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The use of heavy metals in industrial, domestic, agricultural, medical, and technological applications has led to a dramatic increase in our exposure. While elements, such as chromium (Cr), iron (Fe), magnesium (Mg), and manganese (Mn) are essential nutrients, studies show that chronic exposure and accumulation to heavy metals might lead to dysfunction and disease. 

According to the U.S. Environmental Protection Agency and the International Agency for Research on Cancer, heavy metals are known to induce multiple organ damage, even at lower levels of exposure. Take mercury for example. It can be found in the flesh of fish, especially in canned fish or tuna. Long-term exposure to mercury-contaminated fish and seafood might have persistent effects on cognitive function. [Environ Res. 2008 Nov;108(3):334-9]

Although studies on the effect of heavy metals accumulation show conflicting results, the U.S. Agency for Toxic Substances and Disease Registry (ATSDR) reported that inorganic or elemental mercury may promote a decline in cognitive function by inducing oxidative stress, lipid peroxidation, and mitochondrial dysfunction.

Another potentially harmful heavy metal is lead. Lead can circulate in the blood, accumulate in bones, and cross the blood-brain barrier, where it might increase oxidative stress, stimulate the death of neurons, and affect brain function. [Environ Health Perspect. 2007 Mar; 115(3):483-92]

Can heavy metals cause chronic inflammatory conditions?

The short answer is yes. 

Chronic exposure to lead, for example, even in small amounts, may be a risk factor in the development of chronic inflammation and autoimmune conditions, such as multiple sclerosis, rheumatoid arthritis, or systemic lupus erythematosus (SLE). [Neuro Endocrinol Lett. 2003 Feb-Apr; 24(1-2):65-7]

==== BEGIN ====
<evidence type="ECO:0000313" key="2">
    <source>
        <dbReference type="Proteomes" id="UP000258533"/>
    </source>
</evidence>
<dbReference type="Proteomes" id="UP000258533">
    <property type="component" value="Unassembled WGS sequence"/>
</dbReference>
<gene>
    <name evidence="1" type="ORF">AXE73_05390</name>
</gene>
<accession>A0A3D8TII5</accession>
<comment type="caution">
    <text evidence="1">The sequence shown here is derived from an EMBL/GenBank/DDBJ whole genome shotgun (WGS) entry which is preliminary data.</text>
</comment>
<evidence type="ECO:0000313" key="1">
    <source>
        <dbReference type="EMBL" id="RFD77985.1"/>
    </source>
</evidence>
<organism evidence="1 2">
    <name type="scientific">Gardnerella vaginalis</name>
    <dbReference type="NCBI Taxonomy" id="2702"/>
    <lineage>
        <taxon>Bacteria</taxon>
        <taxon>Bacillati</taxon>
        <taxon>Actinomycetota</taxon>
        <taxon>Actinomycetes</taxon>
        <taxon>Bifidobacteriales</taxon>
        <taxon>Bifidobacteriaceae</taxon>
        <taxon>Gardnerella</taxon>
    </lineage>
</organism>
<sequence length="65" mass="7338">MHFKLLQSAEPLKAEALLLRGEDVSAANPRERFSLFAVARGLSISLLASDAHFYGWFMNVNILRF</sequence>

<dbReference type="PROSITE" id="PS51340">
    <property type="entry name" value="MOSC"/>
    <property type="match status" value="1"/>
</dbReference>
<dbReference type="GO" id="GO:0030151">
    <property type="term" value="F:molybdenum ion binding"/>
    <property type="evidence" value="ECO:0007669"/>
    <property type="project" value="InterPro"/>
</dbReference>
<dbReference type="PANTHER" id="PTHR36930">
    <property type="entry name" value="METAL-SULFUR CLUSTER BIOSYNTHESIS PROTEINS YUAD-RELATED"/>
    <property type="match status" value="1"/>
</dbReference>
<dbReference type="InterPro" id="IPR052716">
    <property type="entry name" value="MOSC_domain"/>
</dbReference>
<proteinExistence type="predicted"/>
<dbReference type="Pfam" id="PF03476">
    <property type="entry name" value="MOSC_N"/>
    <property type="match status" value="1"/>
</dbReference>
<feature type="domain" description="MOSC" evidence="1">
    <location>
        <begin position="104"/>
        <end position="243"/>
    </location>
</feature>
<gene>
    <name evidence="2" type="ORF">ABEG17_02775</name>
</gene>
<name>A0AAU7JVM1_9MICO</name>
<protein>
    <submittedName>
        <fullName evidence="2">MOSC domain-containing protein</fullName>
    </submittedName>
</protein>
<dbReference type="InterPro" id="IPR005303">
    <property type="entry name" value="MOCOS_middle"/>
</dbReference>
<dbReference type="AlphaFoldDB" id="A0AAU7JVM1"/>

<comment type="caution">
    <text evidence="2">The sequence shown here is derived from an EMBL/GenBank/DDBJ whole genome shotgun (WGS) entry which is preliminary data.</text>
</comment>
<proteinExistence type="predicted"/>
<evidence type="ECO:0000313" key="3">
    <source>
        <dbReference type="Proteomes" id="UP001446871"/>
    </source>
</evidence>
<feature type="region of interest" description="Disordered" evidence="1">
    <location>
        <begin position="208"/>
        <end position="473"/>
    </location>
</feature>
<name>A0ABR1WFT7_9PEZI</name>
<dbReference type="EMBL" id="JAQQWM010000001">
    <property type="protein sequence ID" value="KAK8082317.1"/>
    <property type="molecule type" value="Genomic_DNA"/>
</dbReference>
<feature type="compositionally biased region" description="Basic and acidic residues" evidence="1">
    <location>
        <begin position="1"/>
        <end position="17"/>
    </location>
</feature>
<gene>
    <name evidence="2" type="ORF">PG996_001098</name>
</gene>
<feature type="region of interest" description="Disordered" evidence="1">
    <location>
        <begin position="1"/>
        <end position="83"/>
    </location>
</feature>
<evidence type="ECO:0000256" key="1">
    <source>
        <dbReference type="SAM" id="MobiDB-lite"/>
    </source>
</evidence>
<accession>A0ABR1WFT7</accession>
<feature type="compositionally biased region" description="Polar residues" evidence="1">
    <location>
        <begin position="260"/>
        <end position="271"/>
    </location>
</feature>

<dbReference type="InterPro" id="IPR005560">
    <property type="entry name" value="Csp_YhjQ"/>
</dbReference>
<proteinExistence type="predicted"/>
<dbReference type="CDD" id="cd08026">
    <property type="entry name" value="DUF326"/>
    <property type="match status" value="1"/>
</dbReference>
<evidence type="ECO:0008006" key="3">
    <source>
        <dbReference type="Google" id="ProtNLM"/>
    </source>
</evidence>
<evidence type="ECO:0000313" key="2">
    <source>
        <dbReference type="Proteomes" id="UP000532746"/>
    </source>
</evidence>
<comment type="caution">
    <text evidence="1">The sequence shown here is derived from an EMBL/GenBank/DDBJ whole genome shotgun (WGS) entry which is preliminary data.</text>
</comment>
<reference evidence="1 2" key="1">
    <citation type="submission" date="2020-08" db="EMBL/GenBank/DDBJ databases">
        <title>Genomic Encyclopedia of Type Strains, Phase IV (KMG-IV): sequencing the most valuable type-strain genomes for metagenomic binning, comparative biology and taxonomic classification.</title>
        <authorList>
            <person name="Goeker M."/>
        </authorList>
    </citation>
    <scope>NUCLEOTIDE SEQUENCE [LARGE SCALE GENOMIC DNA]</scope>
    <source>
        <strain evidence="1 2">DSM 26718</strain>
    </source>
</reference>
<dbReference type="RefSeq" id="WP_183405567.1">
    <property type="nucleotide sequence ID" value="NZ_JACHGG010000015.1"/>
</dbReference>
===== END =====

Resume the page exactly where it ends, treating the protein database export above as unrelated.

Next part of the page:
There are several theories for the mechanism of this inflammatory reaction to heavy metals, including an increase in free radicals, resulting in DNA damage, and depletion of protein (sulfhydryls) that protects your cells from damage, such as glutathione. This process may trigger an inflammatory reaction. (Current Medicinal Chemistry, vol. 12, no. 10, pp. 1161–1208, 2005)

Where do we get exposed to most of the heavy metals?

There are several sources of possible contamination in our and our patients’ environment. The number one source of lead poisoning in children is reported to come from dust and chips from deteriorating lead paint on interior surfaces. [Environ Res. 1998 Oct; 79(1):51-68]

Adults may absorb 35 to 50% of lead through drinking water. (Lead: Chemistry, Analytical Aspects, Environmental Impacts, and Health Effects. Netherlands: Elsevier Publication; 2006. pp. 158–228)

Furthermore, approximately 80% of mercury vapor is released from amalgams (dental fillings) and is absorbed through inhalation. (Journal of Dental Research, vol. 67, no. 9, pp. 1235–1242, 1988)

A study published in 2006, reported that individuals with more amalgam fillings have higher mercury levels in several tissues including the brain, thyroid, and pituitary glands. [Am J Forensic Med Pathol. 2006 Mar; 27(1):42-5; Environ Health. 2007 Oct 11; 6:30]

How to properly measure levels of heavy metals?

Measurement of levels of heavy metals might include testing of blood, urine, hair, or fecal samples. Since levels of heavy metals can fluctuate daily, we do not recommend using blood samples. 

According to an article published in the Journal of Occupational Medicine and Toxicology, no correlation was found between mercury levels in blood or urine and levels in body tissues or the severity of clinical symptoms. [Journal of Occupational Medicine and Toxicology (London, England). 2011;6:2]

Although controversial, hair analysis might be the most effective way to conduct testing for levels of heavy metals for certain elements. Hair analysis for heavy metals is affordable for most patients and is a simple and non-invasive test. [International journal of environmental research and public health, 14(8), 914; Maedica, 6(4), 247–257; Toxicology and Industrial Health. 2006 Oct;22(9):381-93]

How can I treat heavy metals accumulation?

There are several factors to consider when addressing environmental exposure. The first question we must ask ourselves is: ‘is the patient still exposed to these elements through their diet, environment, or lifestyle?’ A study published in 2017 reported that diet and lifestyle were the strongest factors that led to higher amounts of heavy metals. [PLoS ONE 12(12): e0189169]

Therefore, the first step must be reducing the accumulation of heavy metals and other environmental factors from water, food, and the patient’s environment. The second step should be to support the elimination and detoxification pathways to allow a reduction in these chemicals. The third would be nutrients and herbs that could support a reduction in inflammation and oxidative stress, reduce inflammation, and support healthy function. This should be done with a professional healthcare provider who was trained in Functional and Nutritional Medicine.